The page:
Stocks may be in the midst of a summer rally, but it doesn't look like retail investors have gotten on board.
In fact, they haven't really gotten behind the market recovery of the past four years.
Even amid a rising market, U.S. retail investors continued to pull money out of equity mutual funds in July, handing those funds their 15th consecutive monthly net outflow. Bond funds, on the other hand, saw net inflows.
It's part of a broader trend that's been going on for years, said National Bank Financial chief economist and chief strategist Stéfane Marion. What's more, he argued, "We believe that this dynamic is here to stay."
A time for bonding
In a research note this week, Mr. Marion wrote that over the past 15 months, $207-billion (U.S.) has left equity funds, while $261-billion has flowed into bond funds. Within bond funds, investors have demonstrated "a clear preference" for corporate bonds, which offer much higher yields than government bonds, whose yields are near historic lows.
Many pundits have argued that the financial crisis of 2008 has made investors increasingly risk-averse, and driven them to higher-yielding investments as a way to maximize their returns in an era where longer-term gains from the prices of stocks alone have proven elusive.
However, retail investing dollars have been generally flowing away from equities, and toward bonds, since the middle of the last decade – well before the financial crisis. Investor skepticism from the 2008-2009 market plunge can't fully explain the trend.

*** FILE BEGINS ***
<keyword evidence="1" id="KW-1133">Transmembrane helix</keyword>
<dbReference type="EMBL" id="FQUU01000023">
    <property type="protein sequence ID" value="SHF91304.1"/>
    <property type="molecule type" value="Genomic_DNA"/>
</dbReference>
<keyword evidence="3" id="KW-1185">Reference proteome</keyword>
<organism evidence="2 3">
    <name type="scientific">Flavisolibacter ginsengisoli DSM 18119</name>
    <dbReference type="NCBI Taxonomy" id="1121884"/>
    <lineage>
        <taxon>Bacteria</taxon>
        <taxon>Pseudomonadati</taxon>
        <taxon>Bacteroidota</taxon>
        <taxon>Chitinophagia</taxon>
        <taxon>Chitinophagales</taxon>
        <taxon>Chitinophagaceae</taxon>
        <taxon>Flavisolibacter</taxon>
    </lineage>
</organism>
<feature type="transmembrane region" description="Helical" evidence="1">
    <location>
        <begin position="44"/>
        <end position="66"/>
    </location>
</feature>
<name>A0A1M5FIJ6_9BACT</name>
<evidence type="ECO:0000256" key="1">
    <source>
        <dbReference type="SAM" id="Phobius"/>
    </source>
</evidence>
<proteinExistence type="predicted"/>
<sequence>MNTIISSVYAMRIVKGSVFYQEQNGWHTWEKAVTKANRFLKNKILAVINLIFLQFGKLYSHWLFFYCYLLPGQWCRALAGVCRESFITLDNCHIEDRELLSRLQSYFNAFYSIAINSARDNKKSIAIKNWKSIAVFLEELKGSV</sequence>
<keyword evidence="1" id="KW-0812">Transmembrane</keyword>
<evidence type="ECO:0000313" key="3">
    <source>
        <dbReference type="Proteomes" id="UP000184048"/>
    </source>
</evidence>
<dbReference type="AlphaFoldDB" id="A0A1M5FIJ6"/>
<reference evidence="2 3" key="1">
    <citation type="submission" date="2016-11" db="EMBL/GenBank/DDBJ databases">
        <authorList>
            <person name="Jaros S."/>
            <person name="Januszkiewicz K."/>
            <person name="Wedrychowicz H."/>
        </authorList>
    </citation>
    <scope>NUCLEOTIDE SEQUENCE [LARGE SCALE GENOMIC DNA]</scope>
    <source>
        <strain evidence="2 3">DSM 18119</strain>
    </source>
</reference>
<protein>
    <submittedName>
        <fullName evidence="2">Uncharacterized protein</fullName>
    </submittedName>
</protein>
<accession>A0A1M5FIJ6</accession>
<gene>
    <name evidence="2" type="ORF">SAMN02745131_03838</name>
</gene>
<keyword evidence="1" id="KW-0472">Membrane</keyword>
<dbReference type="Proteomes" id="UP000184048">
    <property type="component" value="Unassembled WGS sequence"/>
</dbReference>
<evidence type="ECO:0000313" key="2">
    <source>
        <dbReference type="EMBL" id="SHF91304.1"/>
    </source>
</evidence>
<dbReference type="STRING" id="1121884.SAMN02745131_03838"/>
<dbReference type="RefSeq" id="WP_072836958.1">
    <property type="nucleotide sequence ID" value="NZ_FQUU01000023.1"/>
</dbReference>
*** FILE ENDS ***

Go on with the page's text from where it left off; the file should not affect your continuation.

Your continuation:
But, Mr. Marion suggests, demographics can.
The age of risk aversion
"With a record 21 per cent of the U.S. work force now aged over 55 … and 36 per cent of households' total financial assets earmarked for retirement, the asset mix of the general population is structurally biased towards instruments that generate an income stream," he wrote.
That not only has affected the flows of retail investing money, but has ramped up the premium investors are demanding to invest in stocks, Mr. Marion said. Charting the relationship between the age of the work force and the equity risk premium since 1955, he found that the risk premium has typically been higher when the working population is older, and vice versa.
(Equity risk premium is defined as the spread between corporate bond yields and earnings yield – which is earnings per share as a percentage of stock price, essentially the inverse of the price-to-earnings ratio.)
With the percentage of older workers still rising as the baby-boom cohort nears retirement age in increasing numbers, this trend looks likely to continue, Mr. Marion argues. That means the flows away from equity mutual funds, as well as the pressures on stock valuations, look to be long-term trends that aren't going away.